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What is the Best Memoir Format

best memoir format

When most people start thinking about writing a memoir for the first time, the thought is usually something along these lines: “This was my life. I’ll tell the story just as it happened.” And so the typing begins. The only problem with this approach is that memoirs need to be in the shape of a story for the reader. Instead of scenes that seem awkwardly put together, even though it may have happened that way, it’s up to you to create a story arc that makes sense.

In order to do that, there are a few memoir formats that you can use as a template to get started. Then just fill in the details of each memory as you outline your story arc so that the message you want to get across to the reader is one that is meaningful.

#1. Fulfilling a Desire

In this format, you’re creating a statement that you’ll answer within the memoir. The desire here is something that you wanted to accomplish in life. Maybe you wanted to be a parent. Or a police officer. Or you were trying to figure out how to manage three step-children. The desires we have in life are endless.

Once you get that desire into the right statement: “I always wanted to be a police officer when I became an adult,” you’re ready to begin filling in some of the key details that you’ll need. Did you become an officer? What stopped you from becoming one? What challenges did you face? What was the outcome?
Answer those questions and you’ll have a pretty solid first draft for your memoir.

#2. Roadblocks

We all reach roadblocks in life sometimes. Some of us wanted to become famous mystery writers who ended up becoming semi-famous bloggers, consultants, or content marketers. Others wanted to be famous mystery writers and ended up working in insurance, sales, or decided to become a stay-at-home parent.

What is unique about these roadblocks in life is that they offer lessons to be learned. In this format, you can talk about the desire you had from the previous exercise. Then you can talk about how you tried to get what you want. You ran into an obstacle – talk about that. Then what did you do?

This format is all about turning you into an action hero. You did something when you reached that roadblock. Sharing your decision-making process can help your readers be able to gain insight into their own thoughts when they encounter a similar situation.

#3. Emotional Rollercoasters

When we think of emotion today, there’s a good chance many people will think of a specific emoticon or emoji. That’s more of a shortcut for what it takes to create a great memoir format. Include emotional words throughout your stories that draw people into your narrative. Include key beats that will hook the reader in to experience more.

For example: you can talk about how you felt loved by your parents. How awesome life was. “Then my father had an affair and my parents got a divorce.” You’ve just keyed an event to that emotion and can now expand upon your thoughts to create a meaningful story.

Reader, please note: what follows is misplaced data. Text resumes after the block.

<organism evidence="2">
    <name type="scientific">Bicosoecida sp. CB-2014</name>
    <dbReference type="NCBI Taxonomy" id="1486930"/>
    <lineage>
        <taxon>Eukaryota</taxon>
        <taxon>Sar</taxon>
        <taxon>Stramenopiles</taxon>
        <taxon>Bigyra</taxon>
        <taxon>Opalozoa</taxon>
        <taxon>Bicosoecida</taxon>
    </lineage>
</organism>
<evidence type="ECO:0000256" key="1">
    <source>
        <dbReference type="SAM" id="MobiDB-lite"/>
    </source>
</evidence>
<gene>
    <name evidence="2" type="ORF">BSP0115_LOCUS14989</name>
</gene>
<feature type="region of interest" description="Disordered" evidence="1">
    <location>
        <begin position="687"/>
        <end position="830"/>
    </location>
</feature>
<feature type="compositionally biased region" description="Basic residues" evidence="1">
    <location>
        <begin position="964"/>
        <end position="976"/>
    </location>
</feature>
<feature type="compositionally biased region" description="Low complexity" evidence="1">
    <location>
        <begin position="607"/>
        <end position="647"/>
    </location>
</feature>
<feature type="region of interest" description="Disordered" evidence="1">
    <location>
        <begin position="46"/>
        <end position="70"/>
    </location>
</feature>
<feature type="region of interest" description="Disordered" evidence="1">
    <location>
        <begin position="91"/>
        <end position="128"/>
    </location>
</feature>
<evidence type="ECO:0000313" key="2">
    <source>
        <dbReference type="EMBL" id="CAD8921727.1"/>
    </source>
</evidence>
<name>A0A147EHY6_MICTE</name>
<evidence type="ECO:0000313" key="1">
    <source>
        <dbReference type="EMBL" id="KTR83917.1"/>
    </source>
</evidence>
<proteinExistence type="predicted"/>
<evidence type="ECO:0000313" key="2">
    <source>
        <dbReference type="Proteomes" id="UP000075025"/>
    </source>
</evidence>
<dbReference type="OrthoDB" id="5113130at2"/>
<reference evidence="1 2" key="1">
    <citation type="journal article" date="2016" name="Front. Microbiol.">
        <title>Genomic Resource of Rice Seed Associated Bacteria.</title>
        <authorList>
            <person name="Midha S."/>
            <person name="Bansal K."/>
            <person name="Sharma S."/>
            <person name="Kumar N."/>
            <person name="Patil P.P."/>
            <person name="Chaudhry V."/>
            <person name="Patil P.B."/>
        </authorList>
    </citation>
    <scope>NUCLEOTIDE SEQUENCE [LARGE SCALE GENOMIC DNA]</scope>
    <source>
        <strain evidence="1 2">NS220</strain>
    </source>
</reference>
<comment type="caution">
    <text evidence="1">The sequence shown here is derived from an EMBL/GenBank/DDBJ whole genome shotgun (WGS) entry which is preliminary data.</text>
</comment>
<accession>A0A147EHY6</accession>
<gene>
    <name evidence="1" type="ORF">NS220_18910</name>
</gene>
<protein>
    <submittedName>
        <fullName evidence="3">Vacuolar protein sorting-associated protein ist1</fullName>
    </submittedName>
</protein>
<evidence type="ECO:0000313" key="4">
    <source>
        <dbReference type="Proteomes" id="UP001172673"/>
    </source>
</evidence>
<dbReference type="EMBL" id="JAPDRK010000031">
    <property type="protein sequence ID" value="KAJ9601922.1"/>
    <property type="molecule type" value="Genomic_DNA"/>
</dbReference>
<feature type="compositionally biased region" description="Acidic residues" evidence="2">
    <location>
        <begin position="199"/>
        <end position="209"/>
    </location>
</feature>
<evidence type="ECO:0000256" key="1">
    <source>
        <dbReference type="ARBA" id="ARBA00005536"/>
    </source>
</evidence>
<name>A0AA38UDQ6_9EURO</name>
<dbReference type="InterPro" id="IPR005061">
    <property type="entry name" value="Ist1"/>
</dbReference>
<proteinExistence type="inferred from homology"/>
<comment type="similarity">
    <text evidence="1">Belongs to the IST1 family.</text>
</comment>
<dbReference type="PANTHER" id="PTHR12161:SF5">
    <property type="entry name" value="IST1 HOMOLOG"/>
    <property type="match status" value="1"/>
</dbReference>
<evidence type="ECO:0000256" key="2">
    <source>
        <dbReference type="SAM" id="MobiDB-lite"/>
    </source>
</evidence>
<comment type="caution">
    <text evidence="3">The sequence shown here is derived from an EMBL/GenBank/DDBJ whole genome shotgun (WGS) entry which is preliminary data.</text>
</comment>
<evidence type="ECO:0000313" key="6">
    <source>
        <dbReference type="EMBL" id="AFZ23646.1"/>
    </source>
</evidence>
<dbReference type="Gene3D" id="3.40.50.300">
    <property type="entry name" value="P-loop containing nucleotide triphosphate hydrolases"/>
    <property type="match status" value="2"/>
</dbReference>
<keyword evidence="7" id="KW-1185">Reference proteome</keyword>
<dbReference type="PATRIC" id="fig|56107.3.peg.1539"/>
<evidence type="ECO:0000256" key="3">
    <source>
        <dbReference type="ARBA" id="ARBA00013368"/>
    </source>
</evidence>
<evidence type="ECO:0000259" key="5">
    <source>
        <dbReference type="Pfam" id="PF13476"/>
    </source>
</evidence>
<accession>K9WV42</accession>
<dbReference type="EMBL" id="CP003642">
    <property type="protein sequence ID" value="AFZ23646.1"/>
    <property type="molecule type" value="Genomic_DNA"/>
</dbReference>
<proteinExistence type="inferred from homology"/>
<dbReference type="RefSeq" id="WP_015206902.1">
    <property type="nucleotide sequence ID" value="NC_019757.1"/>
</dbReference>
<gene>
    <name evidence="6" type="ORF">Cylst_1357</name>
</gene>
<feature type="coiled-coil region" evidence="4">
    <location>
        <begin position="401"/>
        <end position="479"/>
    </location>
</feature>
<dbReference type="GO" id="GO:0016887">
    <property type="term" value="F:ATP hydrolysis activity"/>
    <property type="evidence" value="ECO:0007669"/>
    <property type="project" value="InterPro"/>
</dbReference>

#4. Initiation

Although we have major decisions to make in life and many of them influence who we are as people, most of life’s turning points are fairly minor. This doesn’t mean they are unimportant. You just need a memoir format that will enhance the message that they’re able to send to the reader.

In this format, each desire you have is created by an initiating event. You wanted to become a pro wrestler because you and your father watched it on TV every week. You wanted to be a police officer because one pulled you out of a burning car when you were little. What makes this a powerful format is that you create a status quo – the initiation is powerful and so is the outcome.

#5. Final Resting Place

As a final format, sometimes the best place to start is at the end of the story instead of the beginning. Show people in your memoirs where you are today. Then work from the beginning of your story after you’ve showed people where you currently are today.

Think of it like this: most stories follow an ABC format. A is the beginning, B is the body text, and C is the conclusion. In this memoir format, you’re going to be following a CABC format. The second conclusion, instead of being where you are today, can become what you hope to be in the future.

The best memoir format is ultimately the one you are most comfortable writing. Tell your stories and weave an important thesis within them that is meaningful to the reader. With a solid story arc, your memoirs can become a fascinating adventure that everyone can experience. Keep that in mind and you’ll be able to create something very special.

[bctt tweet=”Writing a Memoir: It’s up to you to create a story arc that makes sense. #amwriting #memoir” username=”@networlding”]

Melissa G Wilson

Melissa has been a leader in the book writing, publishing and marketing arena for the past two decades. To date, she has helped more than 100 thought leaders write, publish and market their books. Her clients include executives such as Dan Weinfurter a seven-time Inc 500 winner and Orlando Ashford, President of Holland Cruise Lines.

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